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H 203 x W 276 mm

196 pages

77 figures, 11 tables (43 pages in colour)

Published Jun 2019

Archaeopress Access Archaeology


Paperback: 9781789692488

Digital: 9781789692495

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Archaeological theory; Objects; Reappropriated; Heritage; Culture

Objects of the Past in the Past: Investigating the Significance of Earlier Artefacts in Later Contexts

Edited by Matthew G. Knight, Dot Boughton, Rachel E. Wilkinson

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How did past communities view, understand and communicate their pasts? And how can we, as archaeologists, understand this? This volume brings together a range of case studies in which objects of the past were encountered and reappropriated.



Chapter 1. Objects of the Past in the Past – by Matthew G. Knight, Dot Boughton and Rachel E. Wilkinson

Chapter 2. Doubtful associations? Assessing Bronze Age ‘multi-period’ hoards from northern England, Scotland and Wales – by Matthew G. Knight

Chapter 3. Connecting with the past: Earliest Iron Age multi-period hoards in Wessex – by Dot Boughton

Chapter 4. The Devil or the Divine? Supernatural objects and multi-period hoards in later prehistory – by Alex Davies

Chapter 5. Iron Age antiques: Assessing the functions of old objects in Britain from 400 BC to AD 100 – by Helen Chittock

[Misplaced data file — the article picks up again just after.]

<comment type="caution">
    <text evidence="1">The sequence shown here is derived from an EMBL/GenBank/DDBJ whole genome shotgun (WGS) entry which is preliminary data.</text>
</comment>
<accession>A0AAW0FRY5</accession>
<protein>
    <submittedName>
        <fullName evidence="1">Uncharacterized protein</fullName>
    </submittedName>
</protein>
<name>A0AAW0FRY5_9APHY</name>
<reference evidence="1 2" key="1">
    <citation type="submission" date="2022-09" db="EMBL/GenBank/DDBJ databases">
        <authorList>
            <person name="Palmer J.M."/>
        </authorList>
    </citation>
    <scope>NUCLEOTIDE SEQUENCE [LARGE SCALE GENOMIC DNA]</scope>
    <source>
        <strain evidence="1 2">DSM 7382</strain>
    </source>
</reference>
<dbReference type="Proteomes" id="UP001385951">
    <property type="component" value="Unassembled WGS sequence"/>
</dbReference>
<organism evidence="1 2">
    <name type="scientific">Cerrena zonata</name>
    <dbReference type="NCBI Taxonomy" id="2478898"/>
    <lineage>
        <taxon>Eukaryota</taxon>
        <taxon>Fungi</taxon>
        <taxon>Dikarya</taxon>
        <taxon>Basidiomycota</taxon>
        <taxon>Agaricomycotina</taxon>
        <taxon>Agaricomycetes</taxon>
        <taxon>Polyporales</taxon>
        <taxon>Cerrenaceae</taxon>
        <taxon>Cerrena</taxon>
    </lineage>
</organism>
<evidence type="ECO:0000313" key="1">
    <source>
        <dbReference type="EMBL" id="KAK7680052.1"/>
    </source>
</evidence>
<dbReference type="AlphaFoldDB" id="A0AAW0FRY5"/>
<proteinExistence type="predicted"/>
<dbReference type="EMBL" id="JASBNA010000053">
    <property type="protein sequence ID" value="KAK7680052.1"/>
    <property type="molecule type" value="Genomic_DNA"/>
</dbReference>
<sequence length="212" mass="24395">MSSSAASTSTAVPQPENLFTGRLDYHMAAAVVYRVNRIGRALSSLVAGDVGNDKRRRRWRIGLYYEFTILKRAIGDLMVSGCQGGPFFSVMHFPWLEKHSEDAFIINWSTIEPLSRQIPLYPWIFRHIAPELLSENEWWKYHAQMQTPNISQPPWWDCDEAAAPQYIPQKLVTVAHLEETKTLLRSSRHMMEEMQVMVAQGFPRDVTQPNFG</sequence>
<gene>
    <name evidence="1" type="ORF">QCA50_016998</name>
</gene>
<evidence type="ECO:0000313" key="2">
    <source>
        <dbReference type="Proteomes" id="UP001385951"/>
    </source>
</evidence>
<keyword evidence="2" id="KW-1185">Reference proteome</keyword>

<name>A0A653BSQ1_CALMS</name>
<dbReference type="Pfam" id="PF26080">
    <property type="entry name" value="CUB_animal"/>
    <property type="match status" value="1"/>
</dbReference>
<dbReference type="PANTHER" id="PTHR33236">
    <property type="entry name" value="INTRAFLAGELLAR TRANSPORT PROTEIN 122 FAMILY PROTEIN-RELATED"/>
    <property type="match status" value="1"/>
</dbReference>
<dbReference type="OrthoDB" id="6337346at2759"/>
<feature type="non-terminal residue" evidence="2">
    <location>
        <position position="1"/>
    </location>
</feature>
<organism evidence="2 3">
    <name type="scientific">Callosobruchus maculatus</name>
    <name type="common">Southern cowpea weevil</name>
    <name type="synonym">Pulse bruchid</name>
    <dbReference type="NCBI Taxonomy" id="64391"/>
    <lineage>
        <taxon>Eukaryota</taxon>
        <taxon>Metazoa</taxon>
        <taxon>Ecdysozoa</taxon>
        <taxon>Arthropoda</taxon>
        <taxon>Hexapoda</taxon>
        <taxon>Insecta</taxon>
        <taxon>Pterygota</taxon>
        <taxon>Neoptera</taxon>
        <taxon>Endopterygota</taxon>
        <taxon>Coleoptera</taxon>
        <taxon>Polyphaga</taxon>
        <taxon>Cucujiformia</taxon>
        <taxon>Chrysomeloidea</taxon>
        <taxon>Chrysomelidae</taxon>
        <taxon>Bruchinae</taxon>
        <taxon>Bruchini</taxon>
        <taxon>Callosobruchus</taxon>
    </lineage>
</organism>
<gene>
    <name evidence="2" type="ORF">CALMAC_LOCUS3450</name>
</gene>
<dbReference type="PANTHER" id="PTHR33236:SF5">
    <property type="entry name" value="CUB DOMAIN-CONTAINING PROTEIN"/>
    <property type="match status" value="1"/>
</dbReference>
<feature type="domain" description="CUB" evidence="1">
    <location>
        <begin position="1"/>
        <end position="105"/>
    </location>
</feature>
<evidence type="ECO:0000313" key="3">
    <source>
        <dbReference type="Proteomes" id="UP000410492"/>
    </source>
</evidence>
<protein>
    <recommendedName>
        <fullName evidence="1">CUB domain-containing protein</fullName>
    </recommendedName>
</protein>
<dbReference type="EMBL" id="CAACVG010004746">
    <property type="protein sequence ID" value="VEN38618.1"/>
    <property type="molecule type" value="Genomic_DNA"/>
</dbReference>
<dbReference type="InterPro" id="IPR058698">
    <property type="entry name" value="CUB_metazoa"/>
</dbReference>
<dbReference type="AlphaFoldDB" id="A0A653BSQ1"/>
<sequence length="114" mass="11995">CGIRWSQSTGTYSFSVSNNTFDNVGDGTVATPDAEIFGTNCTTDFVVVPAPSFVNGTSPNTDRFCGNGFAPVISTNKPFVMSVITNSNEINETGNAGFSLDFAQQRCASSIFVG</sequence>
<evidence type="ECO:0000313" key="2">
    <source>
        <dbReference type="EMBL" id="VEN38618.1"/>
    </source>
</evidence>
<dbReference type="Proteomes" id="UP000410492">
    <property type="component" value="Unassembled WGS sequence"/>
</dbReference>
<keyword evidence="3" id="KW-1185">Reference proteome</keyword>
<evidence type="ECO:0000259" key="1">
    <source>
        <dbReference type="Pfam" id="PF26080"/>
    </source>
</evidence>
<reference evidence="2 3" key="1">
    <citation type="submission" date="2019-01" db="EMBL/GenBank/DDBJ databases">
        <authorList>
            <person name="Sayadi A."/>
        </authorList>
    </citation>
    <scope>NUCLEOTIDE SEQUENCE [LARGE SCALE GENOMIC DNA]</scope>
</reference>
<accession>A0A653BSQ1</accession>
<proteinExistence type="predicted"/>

Chapter 6. The Antique Antique? – by Mark Lewis

Chapter 7. Rethinking heirlooms in early medieval graves – by Brian Costello and Howard Williams

Chapter 8. Medieval engagements with the material past: some evidence from European coin hoards, AD c. 1000–1500 – by Murray Andrews

Chapter 9. Deep Time in the ruins of a Tudor Palace? Fossils from the Palace of Placentia, Greenwich – by Peter J. Leeming

Chapter 10. A shifting chronology of combat damage: Reassessing the evidence for use and reuse on Irish Bronze Age swords – by David R. Bell

About the Author

Matthew Knight is the curator of the Chalcolithic and Bronze Age collections at National Museums Scotland and Chair of the Later Prehistoric Finds Group. He specialises in the production, use and deposition of Bronze Age metalwork and completed his PhD on the deliberate destruction of metalwork in south-west England in 2018.

Dot Boughton originates from Germany and is a prehistoric metalwork specialist who now works as a freelancer and translator in Cumbria. Dot did her undergraduate degree at the Freie Universität Berlin and moved to England in 1999, where she completed an MSt (2000) and MPhil (2001) in Anglo-Saxon Archaeology at the University of Oxford. In 2015 she completed her PhD dissertation on Early Iron Age socketed axes in Britain at the University of Central Lancashire.

Rachel E. Wilkinson is an archaeologist and numismatist and her AHRC-funded PhD examined the Iron Age metalwork object hoards from Britain (800 BC – AD 100), creating a national database for Iron Age object hoards which examined their contents, regional distribution and interaction with coin hoards.